The resurgence of vinyl continued in 2021.
Despite many issues around the production of vinyl this year, 2021 saw the highest number of records sold in 30 years.
The British Phonographic Industry reports vinyl sales of over five million for 2021, which represents an increase of 8% on 2020. Vinyl records accounted for 23% of all album sales in the UK this year.
2021 is the 14th consecutive year that has reported a rise in vinyl sales.
The biggest selling vinyl release of 2021 was ABBA’s long awaited comeback Voyage, followed by Adele’s 30 and Sam Fender’s Seventeen Going Under.
“It’s a great time to be a music fan, with wider choice on offer than ever before supported by great value,” said the British Phonographic Industry’s chief executive Geoff Taylor. “Thanks to record label investment into new music and talent, fans can purchase and collect the music they most love on vinyl, CD and even cassette, whilst also enjoying access to over 70 million songs to stream instantly whenever and how often they want, in turn enabling a new generation of artists to create music and sustain successful careers in a global market.”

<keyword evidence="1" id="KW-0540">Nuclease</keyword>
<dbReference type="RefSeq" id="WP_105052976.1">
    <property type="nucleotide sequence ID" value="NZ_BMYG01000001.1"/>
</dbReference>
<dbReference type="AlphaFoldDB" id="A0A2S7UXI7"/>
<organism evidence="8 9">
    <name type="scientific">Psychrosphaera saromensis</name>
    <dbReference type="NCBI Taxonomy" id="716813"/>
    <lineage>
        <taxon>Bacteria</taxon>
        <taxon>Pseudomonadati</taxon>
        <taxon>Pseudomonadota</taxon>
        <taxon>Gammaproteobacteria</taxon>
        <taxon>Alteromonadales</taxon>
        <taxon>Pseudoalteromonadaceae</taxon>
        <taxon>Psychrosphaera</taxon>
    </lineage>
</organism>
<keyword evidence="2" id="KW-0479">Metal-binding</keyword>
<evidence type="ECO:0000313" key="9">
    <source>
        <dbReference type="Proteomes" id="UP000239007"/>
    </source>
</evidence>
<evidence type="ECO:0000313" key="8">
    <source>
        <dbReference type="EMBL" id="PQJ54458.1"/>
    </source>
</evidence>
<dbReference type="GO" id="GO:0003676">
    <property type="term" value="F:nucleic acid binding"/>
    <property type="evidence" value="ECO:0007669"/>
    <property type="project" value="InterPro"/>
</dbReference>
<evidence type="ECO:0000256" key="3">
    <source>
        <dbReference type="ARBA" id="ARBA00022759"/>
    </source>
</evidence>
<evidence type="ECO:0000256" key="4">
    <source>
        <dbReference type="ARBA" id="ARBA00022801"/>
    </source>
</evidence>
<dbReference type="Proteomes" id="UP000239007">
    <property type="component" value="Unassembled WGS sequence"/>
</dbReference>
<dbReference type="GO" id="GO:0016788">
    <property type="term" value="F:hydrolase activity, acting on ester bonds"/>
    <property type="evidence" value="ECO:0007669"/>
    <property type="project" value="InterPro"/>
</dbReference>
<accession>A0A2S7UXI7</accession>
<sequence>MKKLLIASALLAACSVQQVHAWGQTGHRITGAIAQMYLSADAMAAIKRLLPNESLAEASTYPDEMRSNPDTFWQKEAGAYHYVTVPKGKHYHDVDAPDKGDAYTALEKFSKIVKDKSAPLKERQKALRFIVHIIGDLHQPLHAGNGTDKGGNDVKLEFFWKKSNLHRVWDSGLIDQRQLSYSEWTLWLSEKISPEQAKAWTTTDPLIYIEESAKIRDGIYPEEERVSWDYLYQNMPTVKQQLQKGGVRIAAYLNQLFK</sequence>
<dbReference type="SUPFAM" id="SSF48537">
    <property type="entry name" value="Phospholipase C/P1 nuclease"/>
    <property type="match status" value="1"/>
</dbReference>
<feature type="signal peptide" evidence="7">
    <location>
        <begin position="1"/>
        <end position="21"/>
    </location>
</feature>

End of year totals have yet to come in from the US, but at the midway point of 2021 19.2 million vinyl records had been sold, representing a 108% increase on the previous year.
2020 saw records outsell CDs for the first time in 34 years.
Some have mused that the vinyl boom has been exacerbated by the pandemic.
“A lot of people were looking for ways to keep themselves entertained at home during the pandemic,” said Thirty Tigers record label head David Macias. “As a configuration, it’s gone from the cool factor to a huge chunk of the business. It’s crazy how much it’s blown up in two years.”
The demand for vinyl has led to production issues. With half a million copies of Adele’s 30 pressed on vinyl, many smaller artists struggled to find processing plants that could accommodate them.
Even megastars like Ed Sheeran experience difficulties in getting their records pressed.
“There’s like three vinyl factories in the world,” Sheeran said. “So you have to do it like really upfront — and Adele had basically booked out all the vinyl factories, so we had to get a slot and get our album in there. It was like me, Coldplay, Adele, Taylor, ABBA, Elton (John), all of us were trying to get our vinyls printed at the same time.”
“Even without Adele, the problem would still be there,” said Chris Marksberry, managing director of vinyl manufacturing broker Sound Performance. “As the demand becomes bigger, people order more so everybody’s initial order will be bigger than it would have been 12 months ago.“